A Guide to Trusts
What is a Discretionary Trust?
A discretionary trust addresses the relationship in which a person (settlor) places assets under the control of the trustee for the benefit of a beneficiary or beneficiaries. It’s also known as a family trust.
Benefits of a discretionary trust:
- It can be a great tool for managing family wealth
- Can be used to protect family assets
- Offers tax benefits
- Valuable assets can be put beyond the reach of potential creditors
When establishing a discretionary trust there are four key roles that need to be filled: The Appointer, the Trustee, the Beneficiaries and the Settlor. Watch our video to learn more.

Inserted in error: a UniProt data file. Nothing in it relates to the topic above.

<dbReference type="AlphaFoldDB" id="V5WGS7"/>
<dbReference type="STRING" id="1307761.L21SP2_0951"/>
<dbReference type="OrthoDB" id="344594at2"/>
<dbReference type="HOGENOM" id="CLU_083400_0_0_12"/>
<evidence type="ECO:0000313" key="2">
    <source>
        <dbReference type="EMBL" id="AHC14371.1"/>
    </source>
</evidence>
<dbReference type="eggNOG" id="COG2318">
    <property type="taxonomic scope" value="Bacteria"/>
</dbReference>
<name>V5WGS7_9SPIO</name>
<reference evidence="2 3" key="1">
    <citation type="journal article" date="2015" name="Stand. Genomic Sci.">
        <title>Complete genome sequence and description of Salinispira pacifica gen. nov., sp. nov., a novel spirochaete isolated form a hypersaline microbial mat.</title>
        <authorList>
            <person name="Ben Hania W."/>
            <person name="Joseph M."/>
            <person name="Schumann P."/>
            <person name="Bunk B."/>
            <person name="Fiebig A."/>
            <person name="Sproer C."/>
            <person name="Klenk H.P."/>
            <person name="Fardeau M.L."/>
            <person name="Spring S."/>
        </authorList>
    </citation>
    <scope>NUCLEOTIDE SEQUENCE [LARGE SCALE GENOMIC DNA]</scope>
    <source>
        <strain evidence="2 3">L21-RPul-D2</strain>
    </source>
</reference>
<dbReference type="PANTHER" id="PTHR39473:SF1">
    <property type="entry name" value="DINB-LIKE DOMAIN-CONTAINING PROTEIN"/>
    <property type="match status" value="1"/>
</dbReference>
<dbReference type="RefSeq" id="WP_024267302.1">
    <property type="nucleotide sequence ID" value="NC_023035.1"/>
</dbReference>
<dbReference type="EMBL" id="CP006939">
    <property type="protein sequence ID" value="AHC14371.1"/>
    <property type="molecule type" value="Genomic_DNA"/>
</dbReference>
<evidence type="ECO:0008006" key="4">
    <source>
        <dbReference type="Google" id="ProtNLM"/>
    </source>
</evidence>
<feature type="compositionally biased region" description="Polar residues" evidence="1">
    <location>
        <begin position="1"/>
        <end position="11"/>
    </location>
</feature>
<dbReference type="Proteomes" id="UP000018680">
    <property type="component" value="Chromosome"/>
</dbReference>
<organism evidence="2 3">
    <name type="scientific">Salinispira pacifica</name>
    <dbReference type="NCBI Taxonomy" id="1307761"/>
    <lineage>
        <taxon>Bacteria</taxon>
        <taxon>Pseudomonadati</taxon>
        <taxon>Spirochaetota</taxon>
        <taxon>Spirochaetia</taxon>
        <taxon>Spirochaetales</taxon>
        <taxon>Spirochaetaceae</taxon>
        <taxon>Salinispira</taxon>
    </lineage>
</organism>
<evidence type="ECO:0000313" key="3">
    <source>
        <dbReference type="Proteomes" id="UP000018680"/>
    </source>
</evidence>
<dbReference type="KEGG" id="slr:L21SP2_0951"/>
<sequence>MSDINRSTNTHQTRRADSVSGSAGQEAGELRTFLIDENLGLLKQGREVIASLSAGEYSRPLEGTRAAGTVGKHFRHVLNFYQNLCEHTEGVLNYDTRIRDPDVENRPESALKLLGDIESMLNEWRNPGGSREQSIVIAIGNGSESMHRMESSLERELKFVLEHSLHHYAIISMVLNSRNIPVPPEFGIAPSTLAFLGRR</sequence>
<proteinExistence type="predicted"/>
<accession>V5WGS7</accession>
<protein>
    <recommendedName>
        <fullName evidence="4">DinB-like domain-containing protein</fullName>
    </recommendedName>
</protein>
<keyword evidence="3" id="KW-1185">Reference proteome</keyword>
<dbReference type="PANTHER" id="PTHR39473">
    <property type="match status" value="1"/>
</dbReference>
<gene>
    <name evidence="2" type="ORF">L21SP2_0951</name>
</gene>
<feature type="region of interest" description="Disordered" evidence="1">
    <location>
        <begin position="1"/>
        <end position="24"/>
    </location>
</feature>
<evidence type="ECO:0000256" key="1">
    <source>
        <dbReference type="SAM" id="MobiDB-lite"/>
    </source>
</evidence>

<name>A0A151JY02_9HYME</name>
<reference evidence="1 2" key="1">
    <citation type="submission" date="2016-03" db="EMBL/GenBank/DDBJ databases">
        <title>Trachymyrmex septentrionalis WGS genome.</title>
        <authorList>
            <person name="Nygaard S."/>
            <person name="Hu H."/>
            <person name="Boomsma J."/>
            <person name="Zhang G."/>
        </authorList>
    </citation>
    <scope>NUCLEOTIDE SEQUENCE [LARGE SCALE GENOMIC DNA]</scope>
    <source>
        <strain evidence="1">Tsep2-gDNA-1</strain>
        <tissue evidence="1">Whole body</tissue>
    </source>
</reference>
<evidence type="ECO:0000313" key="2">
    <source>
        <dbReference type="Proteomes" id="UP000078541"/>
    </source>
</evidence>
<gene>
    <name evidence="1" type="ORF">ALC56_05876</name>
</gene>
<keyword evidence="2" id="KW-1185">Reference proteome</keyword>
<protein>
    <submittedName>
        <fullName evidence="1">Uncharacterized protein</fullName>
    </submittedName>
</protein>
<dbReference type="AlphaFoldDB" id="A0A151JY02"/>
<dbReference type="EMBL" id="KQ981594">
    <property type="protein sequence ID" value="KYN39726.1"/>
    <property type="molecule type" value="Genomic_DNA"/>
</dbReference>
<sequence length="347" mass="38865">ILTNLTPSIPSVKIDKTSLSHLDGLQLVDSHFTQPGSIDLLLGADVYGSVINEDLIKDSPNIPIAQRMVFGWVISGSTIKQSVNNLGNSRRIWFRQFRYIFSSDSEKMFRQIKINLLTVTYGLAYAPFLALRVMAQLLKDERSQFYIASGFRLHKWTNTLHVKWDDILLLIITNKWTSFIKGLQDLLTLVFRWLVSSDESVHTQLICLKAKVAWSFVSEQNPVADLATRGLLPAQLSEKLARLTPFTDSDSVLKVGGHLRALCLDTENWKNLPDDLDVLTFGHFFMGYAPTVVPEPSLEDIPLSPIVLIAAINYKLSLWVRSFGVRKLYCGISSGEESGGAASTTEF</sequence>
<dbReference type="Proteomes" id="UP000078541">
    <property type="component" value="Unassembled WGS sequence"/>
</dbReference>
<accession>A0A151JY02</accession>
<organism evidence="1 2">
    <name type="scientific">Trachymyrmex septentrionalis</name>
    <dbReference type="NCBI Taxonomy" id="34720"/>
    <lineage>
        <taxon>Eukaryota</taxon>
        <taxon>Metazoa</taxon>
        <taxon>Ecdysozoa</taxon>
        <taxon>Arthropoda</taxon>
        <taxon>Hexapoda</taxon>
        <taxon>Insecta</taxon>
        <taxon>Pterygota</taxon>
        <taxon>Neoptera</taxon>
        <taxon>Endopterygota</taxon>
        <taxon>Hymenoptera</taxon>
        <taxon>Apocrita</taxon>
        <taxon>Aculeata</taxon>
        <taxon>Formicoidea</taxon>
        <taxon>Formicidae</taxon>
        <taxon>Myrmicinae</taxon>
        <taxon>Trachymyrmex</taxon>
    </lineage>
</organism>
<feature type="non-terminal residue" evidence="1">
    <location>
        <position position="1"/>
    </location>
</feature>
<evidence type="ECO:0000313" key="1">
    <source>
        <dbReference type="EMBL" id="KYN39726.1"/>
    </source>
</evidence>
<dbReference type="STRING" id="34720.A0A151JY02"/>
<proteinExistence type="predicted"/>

What is a Custody Trust?
In 2007 the Australian government amended self-managed superannuation fund (SMSF) regulations. Now SMSFs have the ability to borrow money in order to purchase property. That’s when custody trusts were born.
A custody trust is known by several other names including bare trust, custodian trust or property trust. These are all different names for the same thing: a limited recourse borrowing arrangement. Simply put, a custody trust is established to enable you to borrow money to purchase property in your SMSF. Watch our video to find out more!